A while back, we tried out a new idea on a special edition of Freakonomics Radio — a game show we called Tell Me Something I Don’t Know. You might remember it. It was so much fun that we decided to launch a whole new podcast series. It’s been in the works for a while and it’s finally here! A preview . . .
The U.S. tax code is almost universally seen as onerous and overly complicated. There is always talk in Washington about serious reform — Michigan Reps. Dave Camp (R.) and Sander Levin (D.) are currently working on it — but, Washington being Washington, we probably shouldn’t hold our breath.
So in this podcast we decided to take a look at the tax code we’re stuck with for now and see if there are some improvements, however marginal, that are worth thinking about. We start by discussing the “tax gap,” the huge portion of taxes that simply go uncollected for a variety of reasons. We once wrote about a clever man who helped close the gap a bit. In this episode, former White House economist AustanGoolsbee tells us why the government doesn’t try too hard to collect tax on all the cash that sloshes around the economy.
You’ll also hear from Dan Ariely, who has an idea for turning the act of paying taxes into a somewhat more satisfying civic duty.
We’re working on a new Freakonomics Radio podcast about financial illiteracy, a topic we’ve visited a fewtimes on this blog. Two guests you’ll hear from in the episode have held the same title: chairman of the White House Council of Economic Advisors.
First up is current chairman Alan Krueger, whom I asked what would improve if Americans were more financially literate:
KRUEGER: I think first and foremost, we’d probably have greater savings. People are often in a situation where they have to live paycheck to paycheck. That’s something I think we need as a country to work to improve. Most importantly I think we can improve income growth for the broad middle class. But many people who seem to have the wherewithal to save for the future find it difficult to save.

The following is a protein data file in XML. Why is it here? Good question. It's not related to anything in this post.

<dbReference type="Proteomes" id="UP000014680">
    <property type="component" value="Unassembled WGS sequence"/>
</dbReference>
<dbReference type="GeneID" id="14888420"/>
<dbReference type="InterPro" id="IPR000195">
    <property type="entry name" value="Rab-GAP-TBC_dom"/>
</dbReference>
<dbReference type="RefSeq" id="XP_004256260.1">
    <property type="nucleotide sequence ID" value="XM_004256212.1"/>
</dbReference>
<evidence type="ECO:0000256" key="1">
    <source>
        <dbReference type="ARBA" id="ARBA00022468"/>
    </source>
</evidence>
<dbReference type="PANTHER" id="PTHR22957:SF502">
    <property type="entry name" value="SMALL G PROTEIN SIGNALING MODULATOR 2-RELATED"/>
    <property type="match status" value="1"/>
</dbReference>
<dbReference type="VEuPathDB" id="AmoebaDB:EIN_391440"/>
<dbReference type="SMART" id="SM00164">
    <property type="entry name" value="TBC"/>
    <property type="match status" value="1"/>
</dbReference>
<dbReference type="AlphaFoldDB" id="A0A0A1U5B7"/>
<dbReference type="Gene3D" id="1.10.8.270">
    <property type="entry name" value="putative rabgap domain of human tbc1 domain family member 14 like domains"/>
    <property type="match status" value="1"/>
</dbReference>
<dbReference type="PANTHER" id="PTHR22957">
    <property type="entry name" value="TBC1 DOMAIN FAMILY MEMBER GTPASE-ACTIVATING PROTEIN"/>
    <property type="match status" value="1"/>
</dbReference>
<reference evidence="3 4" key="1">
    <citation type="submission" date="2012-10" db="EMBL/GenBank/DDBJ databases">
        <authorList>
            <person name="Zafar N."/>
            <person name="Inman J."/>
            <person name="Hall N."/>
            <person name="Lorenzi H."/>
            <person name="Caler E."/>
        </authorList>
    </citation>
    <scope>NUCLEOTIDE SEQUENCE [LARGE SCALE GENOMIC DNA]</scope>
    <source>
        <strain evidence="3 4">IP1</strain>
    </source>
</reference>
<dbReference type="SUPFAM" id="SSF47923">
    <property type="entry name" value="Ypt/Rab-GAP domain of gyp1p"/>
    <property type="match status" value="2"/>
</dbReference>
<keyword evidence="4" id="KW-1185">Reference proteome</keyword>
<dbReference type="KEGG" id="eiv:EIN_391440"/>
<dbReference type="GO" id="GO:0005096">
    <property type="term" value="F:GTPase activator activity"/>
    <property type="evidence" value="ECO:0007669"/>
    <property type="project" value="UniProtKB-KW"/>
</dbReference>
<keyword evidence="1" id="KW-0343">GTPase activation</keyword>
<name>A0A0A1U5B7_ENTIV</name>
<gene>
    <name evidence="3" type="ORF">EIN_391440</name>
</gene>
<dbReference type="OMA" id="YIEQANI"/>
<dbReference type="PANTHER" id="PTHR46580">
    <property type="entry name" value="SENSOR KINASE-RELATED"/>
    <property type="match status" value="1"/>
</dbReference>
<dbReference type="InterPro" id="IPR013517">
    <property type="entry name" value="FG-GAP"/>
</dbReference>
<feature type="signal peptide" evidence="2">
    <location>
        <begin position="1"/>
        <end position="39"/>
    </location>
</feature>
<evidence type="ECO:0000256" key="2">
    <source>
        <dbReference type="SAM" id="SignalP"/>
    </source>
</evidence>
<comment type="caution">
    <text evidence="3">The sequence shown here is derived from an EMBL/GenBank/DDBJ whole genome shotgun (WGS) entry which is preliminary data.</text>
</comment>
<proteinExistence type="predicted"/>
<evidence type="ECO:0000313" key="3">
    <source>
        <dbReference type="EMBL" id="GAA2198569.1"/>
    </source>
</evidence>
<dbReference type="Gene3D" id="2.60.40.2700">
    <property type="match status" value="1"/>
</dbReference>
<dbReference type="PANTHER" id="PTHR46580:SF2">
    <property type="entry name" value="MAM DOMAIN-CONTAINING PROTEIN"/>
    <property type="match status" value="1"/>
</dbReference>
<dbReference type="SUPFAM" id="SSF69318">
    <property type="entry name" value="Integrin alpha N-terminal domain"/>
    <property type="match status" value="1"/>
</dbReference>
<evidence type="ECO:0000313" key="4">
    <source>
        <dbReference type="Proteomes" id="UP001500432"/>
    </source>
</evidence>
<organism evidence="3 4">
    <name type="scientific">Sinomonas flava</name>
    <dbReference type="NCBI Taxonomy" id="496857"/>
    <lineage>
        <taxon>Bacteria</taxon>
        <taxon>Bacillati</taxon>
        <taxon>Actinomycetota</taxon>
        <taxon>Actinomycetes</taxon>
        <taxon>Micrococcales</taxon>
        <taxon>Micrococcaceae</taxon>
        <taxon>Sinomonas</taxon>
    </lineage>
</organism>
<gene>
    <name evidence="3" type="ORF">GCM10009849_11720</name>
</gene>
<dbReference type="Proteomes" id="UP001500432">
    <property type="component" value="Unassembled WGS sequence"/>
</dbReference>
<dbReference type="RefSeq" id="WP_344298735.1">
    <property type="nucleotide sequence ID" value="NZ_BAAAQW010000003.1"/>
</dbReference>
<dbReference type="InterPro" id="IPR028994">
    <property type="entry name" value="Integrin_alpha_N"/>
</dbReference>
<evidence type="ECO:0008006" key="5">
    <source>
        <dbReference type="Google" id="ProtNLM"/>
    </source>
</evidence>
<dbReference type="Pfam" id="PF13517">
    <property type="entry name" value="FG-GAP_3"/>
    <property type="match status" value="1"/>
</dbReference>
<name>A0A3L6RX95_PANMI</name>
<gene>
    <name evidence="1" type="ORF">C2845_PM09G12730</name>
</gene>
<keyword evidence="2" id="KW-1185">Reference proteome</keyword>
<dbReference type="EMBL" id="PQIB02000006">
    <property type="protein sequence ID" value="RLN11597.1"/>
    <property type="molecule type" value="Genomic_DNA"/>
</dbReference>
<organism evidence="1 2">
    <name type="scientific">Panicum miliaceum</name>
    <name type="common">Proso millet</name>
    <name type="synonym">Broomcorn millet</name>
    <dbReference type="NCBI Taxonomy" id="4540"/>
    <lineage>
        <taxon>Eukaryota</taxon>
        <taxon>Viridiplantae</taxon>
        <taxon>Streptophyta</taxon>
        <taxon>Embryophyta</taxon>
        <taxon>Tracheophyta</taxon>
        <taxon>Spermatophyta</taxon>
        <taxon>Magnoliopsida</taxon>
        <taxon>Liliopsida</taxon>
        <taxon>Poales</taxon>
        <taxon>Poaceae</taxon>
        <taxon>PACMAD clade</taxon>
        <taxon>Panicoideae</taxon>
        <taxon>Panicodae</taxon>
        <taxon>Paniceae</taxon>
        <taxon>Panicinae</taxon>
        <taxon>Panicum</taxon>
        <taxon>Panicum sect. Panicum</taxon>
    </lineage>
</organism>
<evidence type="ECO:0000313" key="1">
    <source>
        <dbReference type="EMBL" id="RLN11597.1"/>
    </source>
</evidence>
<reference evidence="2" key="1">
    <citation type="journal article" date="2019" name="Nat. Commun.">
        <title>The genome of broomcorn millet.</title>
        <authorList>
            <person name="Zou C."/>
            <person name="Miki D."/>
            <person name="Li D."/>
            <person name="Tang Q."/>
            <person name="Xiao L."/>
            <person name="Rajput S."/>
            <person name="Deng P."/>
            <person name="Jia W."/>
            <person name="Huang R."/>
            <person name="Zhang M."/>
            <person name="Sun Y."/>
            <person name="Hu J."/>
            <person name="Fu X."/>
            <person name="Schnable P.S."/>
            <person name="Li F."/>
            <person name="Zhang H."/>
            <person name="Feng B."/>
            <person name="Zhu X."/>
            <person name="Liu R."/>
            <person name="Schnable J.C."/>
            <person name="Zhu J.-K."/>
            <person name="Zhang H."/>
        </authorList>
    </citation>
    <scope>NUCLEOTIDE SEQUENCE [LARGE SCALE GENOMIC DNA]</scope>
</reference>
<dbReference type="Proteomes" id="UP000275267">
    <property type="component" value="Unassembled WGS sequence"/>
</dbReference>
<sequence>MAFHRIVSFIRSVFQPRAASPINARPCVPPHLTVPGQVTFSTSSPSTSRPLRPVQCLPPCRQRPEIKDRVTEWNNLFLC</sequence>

Our latest Freakonomics Radio on Marketplace podcast is called “It’s Not the President, Stupid.” (You can download/subscribe at iTunes, get the RSS feed, listen via the media player above, or read the transcript below.) The gist: it’s time to admit that the U.S. economy doesn’t have a commander-in-chief.
In this Marketplace segment, you’ll hear from Austan Goolsbee, the University of Chicago economist who has served President Obama as both campaign adviser and chairman of the Council of Economic Advisers:
GOOLSBEE:I think the world vests too much power, certainly in the president, probably in Washington in general for its influence on the economy, because most all of the economy has nothing to do with the government.
President Barack Obama nominated a new chair of the White House Council of Economic Advisors on Monday: Princeton labor economist Alan B. Krueger will replace outgoing chair Austan Goolsbee. Krueger, 50, is known as a strict “empiricist” with a broad range of economic knowledge, having researched topics as diverse as subjective well-being to the relationship between the minimum wage and employment.